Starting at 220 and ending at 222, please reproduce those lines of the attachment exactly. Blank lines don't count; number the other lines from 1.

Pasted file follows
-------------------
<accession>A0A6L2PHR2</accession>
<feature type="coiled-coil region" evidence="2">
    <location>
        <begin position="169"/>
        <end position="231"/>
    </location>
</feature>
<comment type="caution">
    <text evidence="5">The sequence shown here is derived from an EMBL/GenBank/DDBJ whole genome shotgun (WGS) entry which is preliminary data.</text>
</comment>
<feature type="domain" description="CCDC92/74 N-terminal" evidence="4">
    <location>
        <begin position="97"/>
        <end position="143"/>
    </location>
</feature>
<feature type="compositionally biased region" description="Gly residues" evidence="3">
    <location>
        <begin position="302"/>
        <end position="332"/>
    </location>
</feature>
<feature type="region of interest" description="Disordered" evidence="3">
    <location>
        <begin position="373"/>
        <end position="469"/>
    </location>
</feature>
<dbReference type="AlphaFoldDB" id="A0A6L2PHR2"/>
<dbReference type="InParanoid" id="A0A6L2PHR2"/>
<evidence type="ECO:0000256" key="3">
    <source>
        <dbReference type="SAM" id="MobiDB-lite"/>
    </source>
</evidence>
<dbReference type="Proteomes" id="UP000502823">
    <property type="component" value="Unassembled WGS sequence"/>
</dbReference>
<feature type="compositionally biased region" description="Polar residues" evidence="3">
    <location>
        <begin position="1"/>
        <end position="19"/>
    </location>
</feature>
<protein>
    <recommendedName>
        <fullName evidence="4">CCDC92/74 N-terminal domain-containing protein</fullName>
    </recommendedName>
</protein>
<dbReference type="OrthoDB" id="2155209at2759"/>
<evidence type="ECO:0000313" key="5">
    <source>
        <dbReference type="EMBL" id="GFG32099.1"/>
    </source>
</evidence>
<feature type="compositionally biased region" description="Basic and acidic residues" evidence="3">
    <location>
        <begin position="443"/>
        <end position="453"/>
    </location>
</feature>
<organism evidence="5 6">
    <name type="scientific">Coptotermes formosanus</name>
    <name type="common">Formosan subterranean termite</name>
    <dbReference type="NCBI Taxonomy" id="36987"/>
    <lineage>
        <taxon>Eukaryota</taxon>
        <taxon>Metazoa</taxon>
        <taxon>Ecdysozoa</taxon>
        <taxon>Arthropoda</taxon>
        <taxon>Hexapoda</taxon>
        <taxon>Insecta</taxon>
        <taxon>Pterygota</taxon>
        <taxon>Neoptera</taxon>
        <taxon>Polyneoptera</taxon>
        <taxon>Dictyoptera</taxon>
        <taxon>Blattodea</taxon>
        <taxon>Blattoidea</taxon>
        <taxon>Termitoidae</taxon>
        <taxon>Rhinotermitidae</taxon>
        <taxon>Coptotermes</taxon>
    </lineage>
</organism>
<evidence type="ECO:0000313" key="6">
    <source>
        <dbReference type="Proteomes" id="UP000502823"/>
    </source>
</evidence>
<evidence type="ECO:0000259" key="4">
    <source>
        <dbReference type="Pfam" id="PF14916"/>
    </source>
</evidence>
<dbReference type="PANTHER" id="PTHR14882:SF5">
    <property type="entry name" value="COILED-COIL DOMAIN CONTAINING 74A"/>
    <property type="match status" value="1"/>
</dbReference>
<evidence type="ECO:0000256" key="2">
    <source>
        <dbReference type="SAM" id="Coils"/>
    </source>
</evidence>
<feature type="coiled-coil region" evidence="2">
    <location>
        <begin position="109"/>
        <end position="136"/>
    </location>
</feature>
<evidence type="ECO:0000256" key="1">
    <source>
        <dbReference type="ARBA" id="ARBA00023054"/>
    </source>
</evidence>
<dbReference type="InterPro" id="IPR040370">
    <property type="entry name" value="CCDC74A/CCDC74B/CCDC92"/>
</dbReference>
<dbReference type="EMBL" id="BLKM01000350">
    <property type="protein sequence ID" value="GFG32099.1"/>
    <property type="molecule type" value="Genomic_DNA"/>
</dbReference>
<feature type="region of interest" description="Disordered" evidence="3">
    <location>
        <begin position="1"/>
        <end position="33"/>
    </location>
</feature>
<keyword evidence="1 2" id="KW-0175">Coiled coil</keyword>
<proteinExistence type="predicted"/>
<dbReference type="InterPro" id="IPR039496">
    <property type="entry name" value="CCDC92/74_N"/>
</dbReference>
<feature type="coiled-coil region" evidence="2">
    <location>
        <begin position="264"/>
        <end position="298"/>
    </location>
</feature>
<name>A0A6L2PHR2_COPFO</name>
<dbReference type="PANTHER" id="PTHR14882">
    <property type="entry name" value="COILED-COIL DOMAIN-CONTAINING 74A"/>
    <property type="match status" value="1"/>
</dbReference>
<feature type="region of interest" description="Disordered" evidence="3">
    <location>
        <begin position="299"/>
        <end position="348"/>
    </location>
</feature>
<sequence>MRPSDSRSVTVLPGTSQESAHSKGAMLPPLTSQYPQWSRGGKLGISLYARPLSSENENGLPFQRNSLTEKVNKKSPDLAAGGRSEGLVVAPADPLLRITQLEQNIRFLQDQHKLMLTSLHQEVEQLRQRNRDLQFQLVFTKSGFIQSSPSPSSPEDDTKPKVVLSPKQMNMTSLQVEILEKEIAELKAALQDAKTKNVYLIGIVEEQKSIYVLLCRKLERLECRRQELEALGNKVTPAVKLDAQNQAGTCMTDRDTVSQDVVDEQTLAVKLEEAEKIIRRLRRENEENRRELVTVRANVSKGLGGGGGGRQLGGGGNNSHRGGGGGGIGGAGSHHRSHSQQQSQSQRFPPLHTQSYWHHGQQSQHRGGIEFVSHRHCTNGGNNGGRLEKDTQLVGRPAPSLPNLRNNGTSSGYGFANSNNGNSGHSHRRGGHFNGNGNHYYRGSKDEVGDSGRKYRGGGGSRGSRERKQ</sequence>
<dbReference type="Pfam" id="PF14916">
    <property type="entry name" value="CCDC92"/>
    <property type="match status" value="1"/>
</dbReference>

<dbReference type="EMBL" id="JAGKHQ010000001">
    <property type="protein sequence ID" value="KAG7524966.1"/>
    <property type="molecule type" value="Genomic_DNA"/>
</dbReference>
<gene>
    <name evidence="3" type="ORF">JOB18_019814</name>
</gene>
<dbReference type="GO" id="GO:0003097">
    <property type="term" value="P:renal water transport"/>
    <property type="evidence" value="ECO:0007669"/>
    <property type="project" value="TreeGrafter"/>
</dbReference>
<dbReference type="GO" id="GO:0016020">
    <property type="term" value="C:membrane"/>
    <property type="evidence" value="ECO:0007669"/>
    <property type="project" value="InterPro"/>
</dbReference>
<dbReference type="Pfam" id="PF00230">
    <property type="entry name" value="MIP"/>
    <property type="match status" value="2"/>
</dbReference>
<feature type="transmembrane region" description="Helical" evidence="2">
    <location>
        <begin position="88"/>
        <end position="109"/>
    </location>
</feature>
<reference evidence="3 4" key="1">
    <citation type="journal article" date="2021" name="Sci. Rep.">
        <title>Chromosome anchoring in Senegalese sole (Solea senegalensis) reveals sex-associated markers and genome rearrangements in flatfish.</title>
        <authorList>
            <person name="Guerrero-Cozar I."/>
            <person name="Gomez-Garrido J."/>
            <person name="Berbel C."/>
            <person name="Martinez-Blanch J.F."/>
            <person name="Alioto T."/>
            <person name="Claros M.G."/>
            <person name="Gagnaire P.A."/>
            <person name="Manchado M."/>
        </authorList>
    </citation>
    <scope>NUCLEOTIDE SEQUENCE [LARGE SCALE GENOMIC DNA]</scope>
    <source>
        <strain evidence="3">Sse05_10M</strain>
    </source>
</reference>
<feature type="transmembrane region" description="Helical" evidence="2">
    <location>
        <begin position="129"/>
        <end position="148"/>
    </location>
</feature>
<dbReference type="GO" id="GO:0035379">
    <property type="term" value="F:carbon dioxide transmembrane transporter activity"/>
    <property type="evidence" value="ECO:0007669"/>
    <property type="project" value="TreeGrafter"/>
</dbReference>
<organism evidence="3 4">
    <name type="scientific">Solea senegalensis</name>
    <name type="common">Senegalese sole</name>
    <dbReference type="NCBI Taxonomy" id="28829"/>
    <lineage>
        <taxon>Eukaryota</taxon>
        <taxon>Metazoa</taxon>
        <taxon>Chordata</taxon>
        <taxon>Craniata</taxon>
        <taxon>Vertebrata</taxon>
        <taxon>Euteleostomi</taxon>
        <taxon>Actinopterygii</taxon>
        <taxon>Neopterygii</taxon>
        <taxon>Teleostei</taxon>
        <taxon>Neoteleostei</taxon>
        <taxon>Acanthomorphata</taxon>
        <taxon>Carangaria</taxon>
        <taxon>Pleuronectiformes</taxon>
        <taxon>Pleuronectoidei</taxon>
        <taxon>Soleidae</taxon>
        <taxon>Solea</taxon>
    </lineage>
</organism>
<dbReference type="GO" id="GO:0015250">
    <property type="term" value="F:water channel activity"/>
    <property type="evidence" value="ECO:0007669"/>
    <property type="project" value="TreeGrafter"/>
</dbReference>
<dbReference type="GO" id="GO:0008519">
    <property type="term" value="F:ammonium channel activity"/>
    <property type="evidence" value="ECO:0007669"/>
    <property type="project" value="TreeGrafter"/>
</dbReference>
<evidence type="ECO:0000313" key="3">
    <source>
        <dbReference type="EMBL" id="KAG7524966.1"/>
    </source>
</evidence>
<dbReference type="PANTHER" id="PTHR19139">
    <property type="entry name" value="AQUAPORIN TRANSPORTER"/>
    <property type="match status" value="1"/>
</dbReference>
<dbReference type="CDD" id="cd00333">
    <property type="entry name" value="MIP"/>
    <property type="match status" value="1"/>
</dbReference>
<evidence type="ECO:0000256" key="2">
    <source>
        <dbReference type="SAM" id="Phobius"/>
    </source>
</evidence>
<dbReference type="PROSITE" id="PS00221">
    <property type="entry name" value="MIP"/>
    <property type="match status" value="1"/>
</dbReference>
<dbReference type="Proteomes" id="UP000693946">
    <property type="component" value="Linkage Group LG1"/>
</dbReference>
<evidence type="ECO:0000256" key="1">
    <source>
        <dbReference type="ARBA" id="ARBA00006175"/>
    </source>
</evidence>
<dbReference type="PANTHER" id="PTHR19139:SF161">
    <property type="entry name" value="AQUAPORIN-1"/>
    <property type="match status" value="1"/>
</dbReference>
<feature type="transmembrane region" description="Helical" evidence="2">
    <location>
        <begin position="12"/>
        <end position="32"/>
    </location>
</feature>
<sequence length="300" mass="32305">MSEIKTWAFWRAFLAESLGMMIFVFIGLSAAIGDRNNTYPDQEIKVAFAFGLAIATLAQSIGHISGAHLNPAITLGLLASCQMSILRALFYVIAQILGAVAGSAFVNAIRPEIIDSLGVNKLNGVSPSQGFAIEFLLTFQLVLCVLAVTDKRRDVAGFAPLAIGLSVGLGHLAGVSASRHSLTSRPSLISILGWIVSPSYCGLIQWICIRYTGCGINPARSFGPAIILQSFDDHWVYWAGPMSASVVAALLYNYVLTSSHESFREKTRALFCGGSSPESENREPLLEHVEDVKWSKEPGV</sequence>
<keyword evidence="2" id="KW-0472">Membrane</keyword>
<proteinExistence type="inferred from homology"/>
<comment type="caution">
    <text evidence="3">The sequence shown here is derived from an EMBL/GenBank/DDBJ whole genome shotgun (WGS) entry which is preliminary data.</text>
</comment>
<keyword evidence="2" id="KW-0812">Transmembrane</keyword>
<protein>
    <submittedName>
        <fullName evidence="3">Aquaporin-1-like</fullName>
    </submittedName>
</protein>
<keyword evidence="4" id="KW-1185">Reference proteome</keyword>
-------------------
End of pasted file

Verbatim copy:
        <taxon>Vertebrata</taxon>
        <taxon>Euteleostomi</taxon>
        <taxon>Actinopterygii</taxon>